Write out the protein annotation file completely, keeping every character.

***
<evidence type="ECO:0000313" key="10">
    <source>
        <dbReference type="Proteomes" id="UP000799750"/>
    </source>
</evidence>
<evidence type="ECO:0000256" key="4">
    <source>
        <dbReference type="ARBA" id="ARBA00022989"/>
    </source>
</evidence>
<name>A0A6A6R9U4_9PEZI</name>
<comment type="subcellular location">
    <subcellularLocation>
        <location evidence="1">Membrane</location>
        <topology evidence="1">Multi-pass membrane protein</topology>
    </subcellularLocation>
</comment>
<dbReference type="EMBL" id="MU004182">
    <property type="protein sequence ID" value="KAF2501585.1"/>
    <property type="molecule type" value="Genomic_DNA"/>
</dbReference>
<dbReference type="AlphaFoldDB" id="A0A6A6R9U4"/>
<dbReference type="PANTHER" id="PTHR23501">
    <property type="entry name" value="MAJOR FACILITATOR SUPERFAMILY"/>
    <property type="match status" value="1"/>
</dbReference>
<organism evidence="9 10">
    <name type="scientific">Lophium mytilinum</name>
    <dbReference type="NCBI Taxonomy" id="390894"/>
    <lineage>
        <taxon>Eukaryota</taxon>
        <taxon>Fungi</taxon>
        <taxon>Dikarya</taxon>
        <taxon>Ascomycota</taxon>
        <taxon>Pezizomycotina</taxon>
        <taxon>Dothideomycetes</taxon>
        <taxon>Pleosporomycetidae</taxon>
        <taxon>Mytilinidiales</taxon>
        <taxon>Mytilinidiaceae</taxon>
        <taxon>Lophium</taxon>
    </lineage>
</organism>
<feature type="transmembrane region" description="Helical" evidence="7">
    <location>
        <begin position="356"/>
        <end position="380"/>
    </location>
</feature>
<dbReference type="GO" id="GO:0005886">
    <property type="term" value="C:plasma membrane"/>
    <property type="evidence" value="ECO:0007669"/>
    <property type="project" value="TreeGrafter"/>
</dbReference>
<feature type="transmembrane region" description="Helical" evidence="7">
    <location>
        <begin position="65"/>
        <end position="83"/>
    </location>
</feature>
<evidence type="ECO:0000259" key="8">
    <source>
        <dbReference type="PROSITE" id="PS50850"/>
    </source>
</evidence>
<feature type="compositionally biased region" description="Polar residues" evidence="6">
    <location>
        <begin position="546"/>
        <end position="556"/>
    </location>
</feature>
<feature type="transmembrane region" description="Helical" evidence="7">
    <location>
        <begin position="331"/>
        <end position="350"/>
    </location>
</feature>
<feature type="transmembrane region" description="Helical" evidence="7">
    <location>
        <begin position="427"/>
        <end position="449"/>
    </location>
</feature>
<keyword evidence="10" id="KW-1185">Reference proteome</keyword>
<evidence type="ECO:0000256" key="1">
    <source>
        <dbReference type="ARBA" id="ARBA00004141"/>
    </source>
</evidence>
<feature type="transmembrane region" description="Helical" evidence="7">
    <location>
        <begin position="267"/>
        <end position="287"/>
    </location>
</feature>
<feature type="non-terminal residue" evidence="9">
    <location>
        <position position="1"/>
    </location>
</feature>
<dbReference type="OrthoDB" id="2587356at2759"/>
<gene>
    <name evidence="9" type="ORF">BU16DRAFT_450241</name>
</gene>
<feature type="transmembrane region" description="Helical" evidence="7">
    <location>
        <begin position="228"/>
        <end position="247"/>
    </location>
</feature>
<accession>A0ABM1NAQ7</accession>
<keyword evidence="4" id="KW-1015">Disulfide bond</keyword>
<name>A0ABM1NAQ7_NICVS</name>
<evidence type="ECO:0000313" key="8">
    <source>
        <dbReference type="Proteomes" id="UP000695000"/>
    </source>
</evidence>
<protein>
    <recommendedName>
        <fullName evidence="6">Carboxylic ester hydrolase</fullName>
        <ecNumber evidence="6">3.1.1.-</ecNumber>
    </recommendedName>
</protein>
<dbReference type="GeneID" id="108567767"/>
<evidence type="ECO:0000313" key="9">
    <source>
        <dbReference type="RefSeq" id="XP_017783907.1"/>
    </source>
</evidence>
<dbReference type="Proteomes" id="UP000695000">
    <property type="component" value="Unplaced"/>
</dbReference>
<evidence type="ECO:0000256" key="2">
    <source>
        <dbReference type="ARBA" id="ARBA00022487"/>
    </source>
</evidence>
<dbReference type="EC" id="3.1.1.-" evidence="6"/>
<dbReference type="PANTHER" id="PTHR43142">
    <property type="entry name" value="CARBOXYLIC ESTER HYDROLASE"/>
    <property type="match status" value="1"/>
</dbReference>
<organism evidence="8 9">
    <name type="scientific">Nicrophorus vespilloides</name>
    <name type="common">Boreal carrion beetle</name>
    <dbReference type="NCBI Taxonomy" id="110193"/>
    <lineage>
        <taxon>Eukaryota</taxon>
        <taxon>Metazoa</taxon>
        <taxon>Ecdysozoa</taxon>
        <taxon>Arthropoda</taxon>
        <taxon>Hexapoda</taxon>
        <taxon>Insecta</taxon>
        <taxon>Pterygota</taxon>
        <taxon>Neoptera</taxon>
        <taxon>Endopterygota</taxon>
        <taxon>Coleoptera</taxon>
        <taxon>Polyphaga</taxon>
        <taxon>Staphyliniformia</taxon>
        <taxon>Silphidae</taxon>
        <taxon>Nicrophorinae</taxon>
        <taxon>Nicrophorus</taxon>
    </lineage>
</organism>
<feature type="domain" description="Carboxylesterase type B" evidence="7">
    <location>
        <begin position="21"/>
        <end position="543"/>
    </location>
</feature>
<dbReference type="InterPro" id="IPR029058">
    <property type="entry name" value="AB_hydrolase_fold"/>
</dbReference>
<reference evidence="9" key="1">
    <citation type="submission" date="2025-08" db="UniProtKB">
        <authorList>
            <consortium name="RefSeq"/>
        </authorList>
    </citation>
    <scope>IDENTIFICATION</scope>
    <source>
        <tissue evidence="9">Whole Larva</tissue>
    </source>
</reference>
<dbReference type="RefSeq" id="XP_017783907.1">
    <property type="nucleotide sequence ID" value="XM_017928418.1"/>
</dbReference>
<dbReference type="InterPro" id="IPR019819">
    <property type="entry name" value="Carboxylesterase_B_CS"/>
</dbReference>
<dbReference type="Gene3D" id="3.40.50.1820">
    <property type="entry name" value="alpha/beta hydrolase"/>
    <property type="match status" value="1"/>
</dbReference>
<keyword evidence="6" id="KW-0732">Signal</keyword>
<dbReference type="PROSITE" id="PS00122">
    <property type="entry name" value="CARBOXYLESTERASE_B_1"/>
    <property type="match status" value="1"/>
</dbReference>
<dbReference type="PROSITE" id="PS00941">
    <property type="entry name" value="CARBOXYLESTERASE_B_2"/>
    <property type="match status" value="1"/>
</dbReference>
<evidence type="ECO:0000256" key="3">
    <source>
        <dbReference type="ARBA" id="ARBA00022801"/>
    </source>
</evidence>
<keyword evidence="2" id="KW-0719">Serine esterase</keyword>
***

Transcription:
<evidence type="ECO:0000313" key="10">
    <source>
        <dbReference type="Proteomes" id="UP000799750"/>
    </source>
</evidence>
<evidence type="ECO:0000256" key="4">
    <source>
        <dbReference type="ARBA" id="ARBA00022989"/>
    </source>
</evidence>
<name>A0A6A6R9U4_9PEZI</name>
<comment type="subcellular location">
    <subcellularLocation>
        <location evidence="1">Membrane</location>
        <topology evidence="1">Multi-pass membrane protein</topology>
    </subcellularLocation>
</comment>
<dbReference type="EMBL" id="MU004182">
    <property type="protein sequence ID" value="KAF2501585.1"/>
    <property type="molecule type" value="Genomic_DNA"/>
</dbReference>
<dbReference type="AlphaFoldDB" id="A0A6A6R9U4"/>
<dbReference type="PANTHER" id="PTHR23501">
    <property type="entry name" value="MAJOR FACILITATOR SUPERFAMILY"/>
    <property type="match status" value="1"/>
</dbReference>
<organism evidence="9 10">
    <name type="scientific">Lophium mytilinum</name>
    <dbReference type="NCBI Taxonomy" id="390894"/>
    <lineage>
        <taxon>Eukaryota</taxon>
        <taxon>Fungi</taxon>
        <taxon>Dikarya</taxon>
        <taxon>Ascomycota</taxon>
        <taxon>Pezizomycotina</taxon>
        <taxon>Dothideomycetes</taxon>
        <taxon>Pleosporomycetidae</taxon>
        <taxon>Mytilinidiales</taxon>
        <taxon>Mytilinidiaceae</taxon>
        <taxon>Lophium</taxon>
    </lineage>
</organism>
<feature type="transmembrane region" description="Helical" evidence="7">
    <location>
        <begin position="356"/>
        <end position="380"/>
    </location>
</feature>
<dbReference type="GO" id="GO:0005886">
    <property type="term" value="C:plasma membrane"/>
    <property type="evidence" value="ECO:0007669"/>
    <property type="project" value="TreeGrafter"/>
</dbReference>
<feature type="transmembrane region" description="Helical" evidence="7">
    <location>
        <begin position="65"/>
        <end position="83"/>
    </location>
</feature>
<evidence type="ECO:0000259" key="8">
    <source>
        <dbReference type="PROSITE" id="PS50850"/>
    </source>
</evidence>
<feature type="compositionally biased region" description="Polar residues" evidence="6">
    <location>
        <begin position="546"/>
        <end position="556"/>
    </location>
</feature>
<feature type="transmembrane region" description="Helical" evidence="7">
    <location>
        <begin position="331"/>
        <end position="350"/>
    </location>
</feature>
<feature type="transmembrane region" description="Helical" evidence="7">
    <location>
        <begin position="427"/>
        <end position="449"/>
    </location>
</feature>
<keyword evidence="10" id="KW-1185">Reference proteome</keyword>
<evidence type="ECO:0000256" key="1">
    <source>
        <dbReference type="ARBA" id="ARBA00004141"/>
    </source>
</evidence>
<feature type="transmembrane region" description="Helical" evidence="7">
    <location>
        <begin position="267"/>
        <end position="287"/>
    </location>
</feature>
<feature type="non-terminal residue" evidence="9">
    <location>
        <position position="1"/>
    </location>
</feature>
<dbReference type="OrthoDB" id="2587356at2759"/>
<gene>
    <name evidence="9" type="ORF">BU16DRAFT_450241</name>
</gene>
<feature type="transmembrane region" description="Helical" evidence="7">
    <location>
        <begin position="228"/>
        <end position="247"/>
    </location>
</feature>
<accession>A0ABM1NAQ7</accession>
<keyword evidence="4" id="KW-1015">Disulfide bond</keyword>
<name>A0ABM1NAQ7_NICVS</name>
<evidence type="ECO:0000313" key="8">
    <source>
        <dbReference type="Proteomes" id="UP000695000"/>
    </source>
</evidence>
<protein>
    <recommendedName>
        <fullName evidence="6">Carboxylic ester hydrolase</fullName>
        <ecNumber evidence="6">3.1.1.-</ecNumber>
    </recommendedName>
</protein>
<dbReference type="GeneID" id="108567767"/>
<evidence type="ECO:0000313" key="9">
    <source>
        <dbReference type="RefSeq" id="XP_017783907.1"/>
    </source>
</evidence>
<dbReference type="Proteomes" id="UP000695000">
    <property type="component" value="Unplaced"/>
</dbReference>
<evidence type="ECO:0000256" key="2">
    <source>
        <dbReference type="ARBA" id="ARBA00022487"/>
    </source>
</evidence>
<dbReference type="EC" id="3.1.1.-" evidence="6"/>
<dbReference type="PANTHER" id="PTHR43142">
    <property type="entry name" value="CARBOXYLIC ESTER HYDROLASE"/>
    <property type="match status" value="1"/>
</dbReference>
<organism evidence="8 9">
    <name type="scientific">Nicrophorus vespilloides</name>
    <name type="common">Boreal carrion beetle</name>
    <dbReference type="NCBI Taxonomy" id="110193"/>
    <lineage>
        <taxon>Eukaryota</taxon>
        <taxon>Metazoa</taxon>
        <taxon>Ecdysozoa</taxon>
        <taxon>Arthropoda</taxon>
        <taxon>Hexapoda</taxon>
        <taxon>Insecta</taxon>
        <taxon>Pterygota</taxon>
        <taxon>Neoptera</taxon>
        <taxon>Endopterygota</taxon>
        <taxon>Coleoptera</taxon>
        <taxon>Polyphaga</taxon>
        <taxon>Staphyliniformia</taxon>
        <taxon>Silphidae</taxon>
        <taxon>Nicrophorinae</taxon>
        <taxon>Nicrophorus</taxon>
    </lineage>
</organism>
<feature type="domain" description="Carboxylesterase type B" evidence="7">
    <location>
        <begin position="21"/>
        <end position="543"/>
    </location>
</feature>
<dbReference type="InterPro" id="IPR029058">
    <property type="entry name" value="AB_hydrolase_fold"/>
</dbReference>
<reference evidence="9" key="1">
    <citation type="submission" date="2025-08" db="UniProtKB">
        <authorList>
            <consortium name="RefSeq"/>
        </authorList>
    </citation>
    <scope>IDENTIFICATION</scope>
    <source>
        <tissue evidence="9">Whole Larva</tissue>
    </source>
</reference>
<dbReference type="RefSeq" id="XP_017783907.1">
    <property type="nucleotide sequence ID" value="XM_017928418.1"/>
</dbReference>
<dbReference type="InterPro" id="IPR019819">
    <property type="entry name" value="Carboxylesterase_B_CS"/>
</dbReference>
<dbReference type="Gene3D" id="3.40.50.1820">
    <property type="entry name" value="alpha/beta hydrolase"/>
    <property type="match status" value="1"/>
</dbReference>
<keyword evidence="6" id="KW-0732">Signal</keyword>
<dbReference type="PROSITE" id="PS00122">
    <property type="entry name" value="CARBOXYLESTERASE_B_1"/>
    <property type="match status" value="1"/>
</dbReference>
<dbReference type="PROSITE" id="PS00941">
    <property type="entry name" value="CARBOXYLESTERASE_B_2"/>
    <property type="match status" value="1"/>
</dbReference>
<evidence type="ECO:0000256" key="3">
    <source>
        <dbReference type="ARBA" id="ARBA00022801"/>
    </source>
</evidence>
<keyword evidence="2" id="KW-0719">Serine esterase</keyword>